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Houston's baseball team was originally known as the Colt .45's, but team president Judge Roy Hofheinz made a change "in keeping with the times" in 1965. Citing Houston's status as "the space age capital of the world," Hofheinz settled on Astros. "With our new domed stadium, we think it will also make Houston the sports capital of the world," Hofheinz said. The change was likely also motivated by pressure from the Colt Firearms Company, which objected to the use of the Colt .45 nickname.

Kansas City Royals


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When Kansas City was awarded an expansion franchise in 1969, club officials chose Royals from more than 17,000 entries in a name-the-team contest. Sanford Porte, one of 547 fans who submitted Royals, was awarded an all-expenses-paid trip to the All-Star Game. Porte submitted the name because of "Kansas City's position as the nation's leading stocker and feeder market and the nationally known American Royal Livestock and Horse Show. Royalty stands for the best—that's another reason." Coincidentally, Kansas City's Negro League team was nicknamed the Monarchs.

Los Angeles Angels of Anaheim


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Los Angeles gained a second major league team in 1961 when the Los Angeles Angels entered the American League. The nickname had been used by Los Angeles' Pacific Coast League team from 1903-1957. The team was renamed the California Angels in 1965 and became the Anaheim Angels after the Walt Disney Company took control of the team in 1997. While the team's lease with the city requires that Anaheim be a part of the team name, owner Arte Moreno changed the team's name to include Los Angeles in 2005 in hopes of tapping into the L.A. media market. The result is one of the most absurd names in all of professional sports.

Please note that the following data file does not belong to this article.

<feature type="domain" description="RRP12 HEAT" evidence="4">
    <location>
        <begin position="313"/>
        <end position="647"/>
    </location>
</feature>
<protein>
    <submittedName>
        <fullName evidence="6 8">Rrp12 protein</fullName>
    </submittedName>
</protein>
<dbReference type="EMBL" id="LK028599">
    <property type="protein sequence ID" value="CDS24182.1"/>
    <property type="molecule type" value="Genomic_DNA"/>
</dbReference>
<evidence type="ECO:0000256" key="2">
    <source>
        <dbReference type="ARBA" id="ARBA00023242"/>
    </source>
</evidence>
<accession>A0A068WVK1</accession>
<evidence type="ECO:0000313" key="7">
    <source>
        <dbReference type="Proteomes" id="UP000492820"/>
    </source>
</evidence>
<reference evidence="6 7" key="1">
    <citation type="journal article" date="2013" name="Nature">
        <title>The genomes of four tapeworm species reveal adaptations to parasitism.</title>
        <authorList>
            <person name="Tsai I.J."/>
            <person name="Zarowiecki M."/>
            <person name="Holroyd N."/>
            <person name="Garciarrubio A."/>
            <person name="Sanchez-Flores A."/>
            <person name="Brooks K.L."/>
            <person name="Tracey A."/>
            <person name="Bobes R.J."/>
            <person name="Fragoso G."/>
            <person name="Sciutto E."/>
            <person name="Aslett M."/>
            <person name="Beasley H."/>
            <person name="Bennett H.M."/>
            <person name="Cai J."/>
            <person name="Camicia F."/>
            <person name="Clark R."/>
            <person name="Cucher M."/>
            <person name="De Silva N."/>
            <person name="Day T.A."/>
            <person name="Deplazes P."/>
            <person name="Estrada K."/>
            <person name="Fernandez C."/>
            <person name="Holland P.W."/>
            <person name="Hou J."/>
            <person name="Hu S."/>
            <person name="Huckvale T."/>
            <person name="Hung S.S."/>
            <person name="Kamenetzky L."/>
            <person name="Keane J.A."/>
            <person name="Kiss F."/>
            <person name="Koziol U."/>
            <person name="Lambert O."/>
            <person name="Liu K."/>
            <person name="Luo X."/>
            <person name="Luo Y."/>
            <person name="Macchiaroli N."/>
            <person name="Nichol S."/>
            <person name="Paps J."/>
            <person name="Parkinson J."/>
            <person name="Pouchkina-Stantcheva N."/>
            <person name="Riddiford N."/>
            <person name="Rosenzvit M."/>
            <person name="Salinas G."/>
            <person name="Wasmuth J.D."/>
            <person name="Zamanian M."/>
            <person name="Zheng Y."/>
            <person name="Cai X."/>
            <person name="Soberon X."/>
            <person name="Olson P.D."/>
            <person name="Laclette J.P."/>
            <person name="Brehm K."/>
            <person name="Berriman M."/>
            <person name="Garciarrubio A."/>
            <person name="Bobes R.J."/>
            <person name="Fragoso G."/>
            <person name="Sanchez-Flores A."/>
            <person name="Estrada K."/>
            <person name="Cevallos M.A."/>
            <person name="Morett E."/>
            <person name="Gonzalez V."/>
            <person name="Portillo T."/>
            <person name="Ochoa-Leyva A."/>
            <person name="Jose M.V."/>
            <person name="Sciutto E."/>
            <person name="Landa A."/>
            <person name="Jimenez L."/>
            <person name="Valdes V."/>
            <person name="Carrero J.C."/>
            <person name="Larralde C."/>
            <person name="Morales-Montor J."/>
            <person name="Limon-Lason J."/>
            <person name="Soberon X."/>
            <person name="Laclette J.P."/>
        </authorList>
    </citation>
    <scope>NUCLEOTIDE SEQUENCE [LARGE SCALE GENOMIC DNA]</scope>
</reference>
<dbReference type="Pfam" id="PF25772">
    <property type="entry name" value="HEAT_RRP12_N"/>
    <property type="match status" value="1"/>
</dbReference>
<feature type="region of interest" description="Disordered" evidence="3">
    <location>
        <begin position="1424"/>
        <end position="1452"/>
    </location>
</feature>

Los Angeles Dodgers


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The Dodgers trace their roots to Brooklyn, where the team was known as the Bridegrooms, Superbas, and, beginning in 1911, the Trolley Dodgers. The Dodgers nickname referenced the pedestrians who dodged the trolleys that carried passengers through the streets of Brooklyn. While the team was known as the Robins from 1914 to 1931, in honor of legendary manager Wilbert Robinson, the nickname switched back to Dodgers when Robinson retired. When Walter O'Malley moved the franchise to Los Angeles after the 1957 season, he elected to keep the name.

Miami Marlins


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The Marlins take their name from the minor league Miami Marlins that called South Florida home from 1956-1960, 1962-1970, and 1972-1988. Owner Wayne Huizenga hoped to give his expansion team, which entered the league in 1993, more regional appeal by including Florida in the name. However, when the Marlins moved into their new baseball-only stadium in 2012, they became the Miami Marlins.

Milwaukee Brewers


The Brewers nickname, a nod to Milwaukee's beer industry, was used off and on by various Milwaukee baseball teams during the late 19th century. When the expansion Seattle Pilots relocated to Milwaukee after one failed season in 1969, the team adopted the traditional Brewers nickname under the ownership of Bud Selig.